[Ads-l] Antedating of "Internet of Things"

Shapiro, Fred fred.shapiro at YALE.EDU
Sat Apr 22 12:34:03 UTC 2023

Internet of things (OED 2001)

The citation below is found on LexisNexis.

More than just a number

 Open Manufacturing

Fall 2000

Copyright 2000 Gale Group, Inc.
All Rights Reserved
Business and Management Practices
Copyright Sun Microsystems Computer Co. 2000

Length: 1752 words

Byline: Fulcher, Jim

Highlight: Sponsors provide seed funding for global research center to build next-generation standardized automatic identification technology, benefitting every player in the supply chain eventually, human-made packages and devices will communicate with each other


Future auto-ID technology offers means tn store, retrieve information about every human-made object

Jim Fulcher, Editor

Since its creation in 1973, the Universal Product Code (UPC)-- commonly known as the bar code--has become part of all our lives. The all-numeric system is the best means to control the flow of goods because it supports tracking thousands of suppliers and millions of items warehoused, delivered, sold, and billed through retail and commercial distribution.

Indeed, the UPC has achieved global standardization and helped businesses reduce costs. Nevertheless, during the UPC's development, a committee said the technology would need upgrading in 25 years. That prediction proved accurate. Recently leaders of the Uniform Code Council (UCC) recognized the need for a global research center to build next-generation automatic identification (auto-ID) technology.

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UCC members determined that this new system would have to recognize advances in radio-frequency and electrostatic tags, and magnetic imaging & holograms growth of the Internet and wireless telecommunications and business changes--particularly electronic commerce.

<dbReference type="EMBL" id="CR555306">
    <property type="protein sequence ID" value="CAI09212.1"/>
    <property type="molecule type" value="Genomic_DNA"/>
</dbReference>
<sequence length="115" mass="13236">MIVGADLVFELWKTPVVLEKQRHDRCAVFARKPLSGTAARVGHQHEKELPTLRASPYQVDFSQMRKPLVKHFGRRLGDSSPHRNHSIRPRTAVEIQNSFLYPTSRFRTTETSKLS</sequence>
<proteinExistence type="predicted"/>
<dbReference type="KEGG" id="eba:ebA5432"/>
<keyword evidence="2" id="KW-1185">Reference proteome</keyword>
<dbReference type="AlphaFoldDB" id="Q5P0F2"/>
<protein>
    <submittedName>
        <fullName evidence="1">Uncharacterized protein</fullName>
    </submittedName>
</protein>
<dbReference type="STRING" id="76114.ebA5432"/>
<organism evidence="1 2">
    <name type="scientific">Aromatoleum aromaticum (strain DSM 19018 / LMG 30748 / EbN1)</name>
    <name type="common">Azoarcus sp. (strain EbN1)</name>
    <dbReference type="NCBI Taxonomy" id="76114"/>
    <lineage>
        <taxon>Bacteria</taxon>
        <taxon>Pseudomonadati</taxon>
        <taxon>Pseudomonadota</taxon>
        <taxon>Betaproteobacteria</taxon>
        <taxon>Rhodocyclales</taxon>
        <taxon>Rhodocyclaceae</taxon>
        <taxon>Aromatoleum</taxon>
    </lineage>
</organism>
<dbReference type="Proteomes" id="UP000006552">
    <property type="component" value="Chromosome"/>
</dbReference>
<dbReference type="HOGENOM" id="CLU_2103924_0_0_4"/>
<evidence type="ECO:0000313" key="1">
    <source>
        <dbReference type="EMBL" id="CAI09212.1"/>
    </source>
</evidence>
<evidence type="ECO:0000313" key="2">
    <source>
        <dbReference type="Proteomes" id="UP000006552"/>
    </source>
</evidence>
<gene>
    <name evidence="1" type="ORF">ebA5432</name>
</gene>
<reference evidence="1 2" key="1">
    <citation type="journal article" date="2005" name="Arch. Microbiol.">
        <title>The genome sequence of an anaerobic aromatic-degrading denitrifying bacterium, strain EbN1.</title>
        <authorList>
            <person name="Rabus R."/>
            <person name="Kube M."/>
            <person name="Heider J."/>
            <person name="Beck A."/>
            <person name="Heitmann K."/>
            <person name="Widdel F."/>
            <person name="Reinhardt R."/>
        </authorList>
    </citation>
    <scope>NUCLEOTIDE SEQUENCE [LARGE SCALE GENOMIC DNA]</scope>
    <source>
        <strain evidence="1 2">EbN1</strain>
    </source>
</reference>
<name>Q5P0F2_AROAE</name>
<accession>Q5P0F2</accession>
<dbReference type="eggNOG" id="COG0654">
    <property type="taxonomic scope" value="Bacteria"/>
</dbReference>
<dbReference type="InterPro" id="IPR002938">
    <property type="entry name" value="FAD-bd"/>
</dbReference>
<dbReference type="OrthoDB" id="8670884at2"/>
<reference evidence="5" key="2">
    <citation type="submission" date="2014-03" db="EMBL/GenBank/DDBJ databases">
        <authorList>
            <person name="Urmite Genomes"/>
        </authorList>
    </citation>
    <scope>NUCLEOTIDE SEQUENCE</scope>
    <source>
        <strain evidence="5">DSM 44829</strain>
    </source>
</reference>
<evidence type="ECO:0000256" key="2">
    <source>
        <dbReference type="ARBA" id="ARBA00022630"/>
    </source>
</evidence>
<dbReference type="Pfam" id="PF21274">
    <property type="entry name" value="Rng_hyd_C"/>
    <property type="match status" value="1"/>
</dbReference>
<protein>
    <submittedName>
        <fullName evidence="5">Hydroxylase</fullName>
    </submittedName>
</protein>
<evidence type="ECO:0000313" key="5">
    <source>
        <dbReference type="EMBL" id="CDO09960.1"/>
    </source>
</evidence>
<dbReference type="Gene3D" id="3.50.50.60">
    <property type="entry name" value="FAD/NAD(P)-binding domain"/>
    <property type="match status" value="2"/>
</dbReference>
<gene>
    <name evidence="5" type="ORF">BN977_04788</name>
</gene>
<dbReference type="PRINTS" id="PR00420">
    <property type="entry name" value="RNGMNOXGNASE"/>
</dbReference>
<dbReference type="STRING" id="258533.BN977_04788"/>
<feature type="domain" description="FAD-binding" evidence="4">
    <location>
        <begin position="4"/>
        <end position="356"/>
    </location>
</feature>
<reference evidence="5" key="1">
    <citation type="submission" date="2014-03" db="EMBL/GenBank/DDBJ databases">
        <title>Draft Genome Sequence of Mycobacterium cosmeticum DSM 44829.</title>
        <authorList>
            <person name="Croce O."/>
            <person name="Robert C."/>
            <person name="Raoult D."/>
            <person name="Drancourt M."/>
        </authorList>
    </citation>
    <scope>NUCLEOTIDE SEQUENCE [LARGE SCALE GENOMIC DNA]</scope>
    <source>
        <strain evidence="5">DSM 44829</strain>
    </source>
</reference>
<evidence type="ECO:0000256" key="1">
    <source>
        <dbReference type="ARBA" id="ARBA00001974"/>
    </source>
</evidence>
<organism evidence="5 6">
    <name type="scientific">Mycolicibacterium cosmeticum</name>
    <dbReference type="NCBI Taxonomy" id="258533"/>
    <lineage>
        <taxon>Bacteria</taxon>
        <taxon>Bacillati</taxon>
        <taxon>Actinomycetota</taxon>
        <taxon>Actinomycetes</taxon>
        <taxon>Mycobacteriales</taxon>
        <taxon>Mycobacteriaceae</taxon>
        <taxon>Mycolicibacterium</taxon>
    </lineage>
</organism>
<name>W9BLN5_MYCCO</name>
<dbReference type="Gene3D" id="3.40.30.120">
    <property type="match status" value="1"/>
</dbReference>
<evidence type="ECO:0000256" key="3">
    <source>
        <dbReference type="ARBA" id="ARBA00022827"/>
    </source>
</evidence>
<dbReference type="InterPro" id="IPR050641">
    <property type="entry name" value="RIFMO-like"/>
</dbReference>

UCC leaders understand the need for continuing standardization work. Without standards, fragmented technologies slow adoption rates.

The council enlisted The Procter & Gamble Co., <https://plus.lexis.com/document/teaserdocument/?pdmfid=1530671&crid=8cb0804c-902b-4d3b-8e50-482237beefa2&pddocfullpath=%2Fshared%2Fdocument%2Fnews%2Furn%3AcontentItem%3A4DN1-WV90-00RH-C288-00000-00&pddocid=urn%3AcontentItem%3A4DN1-WV90-00RH-C288-00000-00&pdcontentcomponentid=210625&pdteaserkey=h1&pdislpamode=false&ecomp=974k&earg=sr8&prid=34f28849-5e56-456a-b5a9-a56c89fe0a74#> Cincinnati, and, subsequently, The Gillette Co.,<https://plus.lexis.com/document/teaserdocument/?pdmfid=1530671&crid=8cb0804c-902b-4d3b-8e50-482237beefa2&pddocfullpath=%2Fshared%2Fdocument%2Fnews%2Furn%3AcontentItem%3A4DN1-WV90-00RH-C288-00000-00&pddocid=urn%3AcontentItem%3A4DN1-WV90-00RH-C288-00000-00&pdcontentcomponentid=210625&pdteaserkey=h1&pdislpamode=false&ecomp=974k&earg=sr8&prid=34f28849-5e56-456a-b5a9-a56c89fe0a74#> Boston, for seed funding to establish The Auto-ID Center at Massachusetts Institute of Technology (MIT), Cambridge, Mass. Today, other sponsors include Sun Microsystems, Phillip Morris, International Paper, EAN International, Motorola, National Cash Register, CHEP International, and SAVI Technology.

The MIT Auto-ID Center, opened in October 1999, is governed by a Board of Overseers comprised of global sponsors from consumer packaged goods, retail, food, transportation, and other industries.

Center scientists look at new technologies evaluate the needs of industry sectors and create standards and infrastructure for future auto-ID.

A bridge to the future

P&G's Kevin Ashton is one of the Center's founding directors, along with MIT scientists Dr. David Brock, professor Sanjay Sarma, and professor Sunny Siu. Ashton, executive director of the Center, says its mission is to create an "Internet of things" that will "connect the physical world of things used in production, distribution, sale, use, and disposal of products with the computers of the Internet." Every player in the supply chain will benefit.

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